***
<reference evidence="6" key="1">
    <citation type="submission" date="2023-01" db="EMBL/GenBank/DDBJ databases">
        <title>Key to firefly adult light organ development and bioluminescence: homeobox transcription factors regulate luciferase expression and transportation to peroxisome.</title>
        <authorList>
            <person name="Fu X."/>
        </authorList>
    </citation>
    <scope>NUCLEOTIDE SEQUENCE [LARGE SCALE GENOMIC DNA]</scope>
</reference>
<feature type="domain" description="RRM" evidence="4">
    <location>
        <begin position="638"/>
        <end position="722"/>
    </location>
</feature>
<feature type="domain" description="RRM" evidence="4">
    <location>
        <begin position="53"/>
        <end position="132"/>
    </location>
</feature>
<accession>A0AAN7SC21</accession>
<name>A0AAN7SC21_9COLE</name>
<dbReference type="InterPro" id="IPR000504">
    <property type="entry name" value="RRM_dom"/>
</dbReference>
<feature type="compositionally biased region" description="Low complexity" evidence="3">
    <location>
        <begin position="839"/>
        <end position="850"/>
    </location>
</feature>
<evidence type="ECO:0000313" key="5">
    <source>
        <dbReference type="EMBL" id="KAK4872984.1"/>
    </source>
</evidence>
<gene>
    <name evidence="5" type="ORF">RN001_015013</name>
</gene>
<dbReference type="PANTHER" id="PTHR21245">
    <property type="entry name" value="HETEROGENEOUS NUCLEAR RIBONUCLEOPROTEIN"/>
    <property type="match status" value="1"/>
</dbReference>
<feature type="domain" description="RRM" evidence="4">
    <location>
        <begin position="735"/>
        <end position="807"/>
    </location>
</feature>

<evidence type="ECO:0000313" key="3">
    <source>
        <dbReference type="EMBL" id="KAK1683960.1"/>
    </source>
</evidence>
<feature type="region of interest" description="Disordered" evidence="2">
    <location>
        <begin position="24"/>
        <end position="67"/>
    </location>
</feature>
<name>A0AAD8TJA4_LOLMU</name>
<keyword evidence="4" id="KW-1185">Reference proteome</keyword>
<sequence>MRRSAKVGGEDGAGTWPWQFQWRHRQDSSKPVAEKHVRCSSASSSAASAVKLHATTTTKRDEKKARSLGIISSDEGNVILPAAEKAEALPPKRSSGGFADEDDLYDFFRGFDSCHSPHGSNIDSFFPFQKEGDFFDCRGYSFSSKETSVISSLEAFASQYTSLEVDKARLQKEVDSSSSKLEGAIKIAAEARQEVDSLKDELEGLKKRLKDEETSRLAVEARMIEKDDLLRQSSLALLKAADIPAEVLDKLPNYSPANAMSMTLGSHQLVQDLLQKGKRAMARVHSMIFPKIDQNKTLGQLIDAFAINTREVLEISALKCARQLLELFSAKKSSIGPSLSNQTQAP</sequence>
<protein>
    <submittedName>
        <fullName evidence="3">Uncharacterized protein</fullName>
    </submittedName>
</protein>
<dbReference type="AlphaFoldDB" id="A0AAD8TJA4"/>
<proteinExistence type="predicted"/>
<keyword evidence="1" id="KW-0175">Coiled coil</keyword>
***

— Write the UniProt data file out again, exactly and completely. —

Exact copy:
<reference evidence="6" key="1">
    <citation type="submission" date="2023-01" db="EMBL/GenBank/DDBJ databases">
        <title>Key to firefly adult light organ development and bioluminescence: homeobox transcription factors regulate luciferase expression and transportation to peroxisome.</title>
        <authorList>
            <person name="Fu X."/>
        </authorList>
    </citation>
    <scope>NUCLEOTIDE SEQUENCE [LARGE SCALE GENOMIC DNA]</scope>
</reference>
<feature type="domain" description="RRM" evidence="4">
    <location>
        <begin position="638"/>
        <end position="722"/>
    </location>
</feature>
<feature type="domain" description="RRM" evidence="4">
    <location>
        <begin position="53"/>
        <end position="132"/>
    </location>
</feature>
<accession>A0AAN7SC21</accession>
<name>A0AAN7SC21_9COLE</name>
<dbReference type="InterPro" id="IPR000504">
    <property type="entry name" value="RRM_dom"/>
</dbReference>
<feature type="compositionally biased region" description="Low complexity" evidence="3">
    <location>
        <begin position="839"/>
        <end position="850"/>
    </location>
</feature>
<evidence type="ECO:0000313" key="5">
    <source>
        <dbReference type="EMBL" id="KAK4872984.1"/>
    </source>
</evidence>
<gene>
    <name evidence="5" type="ORF">RN001_015013</name>
</gene>
<dbReference type="PANTHER" id="PTHR21245">
    <property type="entry name" value="HETEROGENEOUS NUCLEAR RIBONUCLEOPROTEIN"/>
    <property type="match status" value="1"/>
</dbReference>
<feature type="domain" description="RRM" evidence="4">
    <location>
        <begin position="735"/>
        <end position="807"/>
    </location>
</feature>

<evidence type="ECO:0000313" key="3">
    <source>
        <dbReference type="EMBL" id="KAK1683960.1"/>
    </source>
</evidence>
<feature type="region of interest" description="Disordered" evidence="2">
    <location>
        <begin position="24"/>
        <end position="67"/>
    </location>
</feature>
<name>A0AAD8TJA4_LOLMU</name>
<keyword evidence="4" id="KW-1185">Reference proteome</keyword>
<sequence>MRRSAKVGGEDGAGTWPWQFQWRHRQDSSKPVAEKHVRCSSASSSAASAVKLHATTTTKRDEKKARSLGIISSDEGNVILPAAEKAEALPPKRSSGGFADEDDLYDFFRGFDSCHSPHGSNIDSFFPFQKEGDFFDCRGYSFSSKETSVISSLEAFASQYTSLEVDKARLQKEVDSSSSKLEGAIKIAAEARQEVDSLKDELEGLKKRLKDEETSRLAVEARMIEKDDLLRQSSLALLKAADIPAEVLDKLPNYSPANAMSMTLGSHQLVQDLLQKGKRAMARVHSMIFPKIDQNKTLGQLIDAFAINTREVLEISALKCARQLLELFSAKKSSIGPSLSNQTQAP</sequence>
<protein>
    <submittedName>
        <fullName evidence="3">Uncharacterized protein</fullName>
    </submittedName>
</protein>
<dbReference type="AlphaFoldDB" id="A0AAD8TJA4"/>
<proteinExistence type="predicted"/>
<keyword evidence="1" id="KW-0175">Coiled coil</keyword>